iPhones with Unauthorized Batteries Display Warning (Update: Apple Responds)

(Image credit: The Art of Repair)

Editors' Note: This article was originally posted on Aug. 8. We've updated it with a response from Apple.

Apple has activated a software feature to discourage people from installing both third-party batteries and original batteries on their own. Unless you pay for an official repair service, iOS will refuse to show battery health information and marking it as needing “Service”.

That feature, apparently added last fall, came to light recently when tech repair expert Justin — from The Art of Repair’s YouTube channel — discovered and investigated why this is happening (more on this later). iFixit also reported on the issue.

The battery lock down doesn’t make the battery useless. It just asks users to “service” the battery because your iPhone is “unable to verify this iPhone has a genuine Apple battery. Health information not available for this battery.” And that happens even if the replacement pack is actually a “genuine Apple battery.” If Apple doesn’t swap the battery, you will get that message no matter what.

(Image credit: The Art of Repair)

If you are a power user, you will probably don’t give a damn about that — except maybe being pissed off that your iPhone is refusing to give you battery health information data, which kind of sucks. But if you are a regular Joe and saw this after going to a third-party battery center, you will probably be very confused and angry that your iPhone is asking you to service your brand new battery. 

Of course, if you take the phone to an Apple Store for servicing, they will ask you to pay $69 to replace your new battery for a new battery — even if your battery is an original Apple part — because you are not authorized to make your own repairs.

After this story was originally published, Apple provided us with a statement on why it added the warning:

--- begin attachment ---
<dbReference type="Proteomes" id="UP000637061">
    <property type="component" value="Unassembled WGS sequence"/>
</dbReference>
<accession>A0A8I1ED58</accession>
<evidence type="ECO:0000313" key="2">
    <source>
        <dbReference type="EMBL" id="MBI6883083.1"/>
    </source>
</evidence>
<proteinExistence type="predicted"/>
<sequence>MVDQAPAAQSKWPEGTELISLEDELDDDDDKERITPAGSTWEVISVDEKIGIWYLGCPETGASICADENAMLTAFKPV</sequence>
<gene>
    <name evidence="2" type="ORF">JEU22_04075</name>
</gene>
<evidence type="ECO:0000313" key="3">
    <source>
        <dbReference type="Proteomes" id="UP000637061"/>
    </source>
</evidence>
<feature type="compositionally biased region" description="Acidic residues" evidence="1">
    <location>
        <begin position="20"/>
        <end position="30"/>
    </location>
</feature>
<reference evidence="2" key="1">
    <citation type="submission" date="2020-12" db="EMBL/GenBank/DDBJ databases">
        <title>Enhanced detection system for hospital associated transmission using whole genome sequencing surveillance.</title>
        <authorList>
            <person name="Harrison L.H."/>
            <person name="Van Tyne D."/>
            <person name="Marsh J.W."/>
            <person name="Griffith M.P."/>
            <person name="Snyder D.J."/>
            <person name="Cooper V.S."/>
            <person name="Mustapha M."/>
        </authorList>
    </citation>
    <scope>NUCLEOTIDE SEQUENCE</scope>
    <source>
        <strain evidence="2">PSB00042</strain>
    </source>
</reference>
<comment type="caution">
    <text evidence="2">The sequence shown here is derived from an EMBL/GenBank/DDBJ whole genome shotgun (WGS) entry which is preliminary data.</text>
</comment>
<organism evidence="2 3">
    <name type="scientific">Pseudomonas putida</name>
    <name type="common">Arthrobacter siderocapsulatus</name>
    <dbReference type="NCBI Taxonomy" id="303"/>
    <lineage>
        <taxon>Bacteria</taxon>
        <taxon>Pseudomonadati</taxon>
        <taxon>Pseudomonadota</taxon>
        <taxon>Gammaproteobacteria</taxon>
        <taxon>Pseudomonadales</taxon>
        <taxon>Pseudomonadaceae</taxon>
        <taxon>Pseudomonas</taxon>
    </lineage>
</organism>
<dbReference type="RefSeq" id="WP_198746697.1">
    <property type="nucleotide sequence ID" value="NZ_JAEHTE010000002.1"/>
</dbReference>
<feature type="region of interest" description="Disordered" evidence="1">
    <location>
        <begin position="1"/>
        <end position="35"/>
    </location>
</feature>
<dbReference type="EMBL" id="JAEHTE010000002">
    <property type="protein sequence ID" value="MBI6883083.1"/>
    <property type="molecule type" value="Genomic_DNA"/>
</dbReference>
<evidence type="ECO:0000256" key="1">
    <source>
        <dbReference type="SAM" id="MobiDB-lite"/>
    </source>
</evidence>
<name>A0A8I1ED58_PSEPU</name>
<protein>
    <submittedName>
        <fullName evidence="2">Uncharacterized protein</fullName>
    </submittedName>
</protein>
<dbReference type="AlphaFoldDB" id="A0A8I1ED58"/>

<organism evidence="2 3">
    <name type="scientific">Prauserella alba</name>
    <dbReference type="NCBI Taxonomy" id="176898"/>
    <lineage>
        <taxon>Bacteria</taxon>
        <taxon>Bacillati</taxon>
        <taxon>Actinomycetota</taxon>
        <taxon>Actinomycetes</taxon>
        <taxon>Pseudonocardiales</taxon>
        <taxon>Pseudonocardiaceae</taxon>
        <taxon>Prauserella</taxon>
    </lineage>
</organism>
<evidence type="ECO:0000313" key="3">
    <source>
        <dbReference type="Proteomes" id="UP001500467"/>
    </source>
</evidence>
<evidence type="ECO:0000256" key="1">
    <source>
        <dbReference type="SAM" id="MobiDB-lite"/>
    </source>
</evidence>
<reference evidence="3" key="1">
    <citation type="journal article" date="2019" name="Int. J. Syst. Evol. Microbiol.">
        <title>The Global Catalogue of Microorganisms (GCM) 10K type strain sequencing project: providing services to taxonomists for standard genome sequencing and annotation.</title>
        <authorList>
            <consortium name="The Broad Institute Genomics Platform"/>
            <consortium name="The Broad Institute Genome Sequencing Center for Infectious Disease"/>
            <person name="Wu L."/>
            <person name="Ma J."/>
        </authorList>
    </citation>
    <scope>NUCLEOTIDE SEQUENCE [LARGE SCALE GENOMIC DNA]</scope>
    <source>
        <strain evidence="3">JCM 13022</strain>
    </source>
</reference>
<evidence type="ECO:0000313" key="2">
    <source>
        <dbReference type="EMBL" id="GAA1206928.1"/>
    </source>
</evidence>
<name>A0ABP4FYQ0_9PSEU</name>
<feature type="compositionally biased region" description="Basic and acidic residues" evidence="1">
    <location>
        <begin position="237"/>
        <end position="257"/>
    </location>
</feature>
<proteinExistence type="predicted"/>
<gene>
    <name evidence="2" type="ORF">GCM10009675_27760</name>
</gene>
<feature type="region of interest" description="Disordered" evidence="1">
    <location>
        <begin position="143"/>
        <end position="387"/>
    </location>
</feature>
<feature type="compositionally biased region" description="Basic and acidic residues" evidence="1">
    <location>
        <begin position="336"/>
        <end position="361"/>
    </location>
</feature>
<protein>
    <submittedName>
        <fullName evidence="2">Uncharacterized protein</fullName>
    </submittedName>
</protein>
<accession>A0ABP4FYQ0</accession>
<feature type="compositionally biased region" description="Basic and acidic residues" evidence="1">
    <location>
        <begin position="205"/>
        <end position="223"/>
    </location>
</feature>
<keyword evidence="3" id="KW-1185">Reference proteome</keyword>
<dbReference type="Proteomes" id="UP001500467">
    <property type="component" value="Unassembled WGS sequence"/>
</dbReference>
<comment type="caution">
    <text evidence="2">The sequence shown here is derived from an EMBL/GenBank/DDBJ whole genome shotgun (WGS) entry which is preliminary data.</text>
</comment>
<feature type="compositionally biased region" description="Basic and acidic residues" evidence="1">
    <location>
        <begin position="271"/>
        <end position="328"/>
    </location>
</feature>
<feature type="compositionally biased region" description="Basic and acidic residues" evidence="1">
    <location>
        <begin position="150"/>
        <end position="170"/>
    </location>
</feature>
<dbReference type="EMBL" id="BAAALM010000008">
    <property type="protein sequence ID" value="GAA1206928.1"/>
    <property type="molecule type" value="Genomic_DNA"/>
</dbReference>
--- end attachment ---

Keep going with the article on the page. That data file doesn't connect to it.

“We take the safety of our customers very seriously and want to make sure any battery replacement is done properly. There are now over 1,800 Apple authorized service providers across the US so our customers have even more convenient access to quality repairs. Last year we introduced a new feature to notify customers if we were unable to verify that a new, genuine battery was installed by a certified technician following Apple repair processes. This information is there to help protect our customers from damaged, poor quality, or used batteries which can lead to safety or performance issues. This notification does not impact the customer’s ability to use the phone after an unauthorized repair.”

Why is this happening?

Apple’s batteries come with a battery controller made by Texas Instruments. Inside there’s secure memory that stores a secure key that iOS can read, as well as other information like the number of cycles or the battery operating temperature. According to documents unearthed by The Art of Repair, this secure information can’t be read unless you use special software provided by Texas Instrument.

Justin points out that the chip — technically named Single-Cell Li-Ion Battery Fuel Gauge for Battery Pack Integration — has been there for a long time but it has never been used for this purpose until very recently, when Apple decided to activate a feature to authenticate the batteries as both original parts and replaced by Apple official repair service.

It seems that Apple’s geniuses are using special software to authenticate any new batteries they put inside the iPhone. If you try to install an original Apple battery in your phone, you won’t be able to authenticate it unless you run Apple’s software, which is provided by Texas Instruments.

According to The Art of Repair, the software for discouraging users from using third-party services has only been activated in the iPhone XS, XS Max, and XR for now.

In other words: Apple wants you to use their repair service and will use any tactics to do so. Why? With iPhone sales struggling, Apple is relying more on generating revenue from services. Given the amount of iPhones sold to date, AppleCare and repair services is a gold mine for the company. So this all makes sense. 

However, the European Union or the United States Congress may say enough is enough and enable “right to repair” laws in addition to the anti-monopoly investigations.

Jesus Diaz

Jesus Diaz founded the new Sploid for Gawker Media after seven years working at Gizmodo, where he helmed the lost-in-a-bar iPhone 4 story and wrote old angry man rants, among other things. He's a creative director, screenwriter, and producer at The Magic Sauce, and currently writes for Fast Company and Tom's Guide.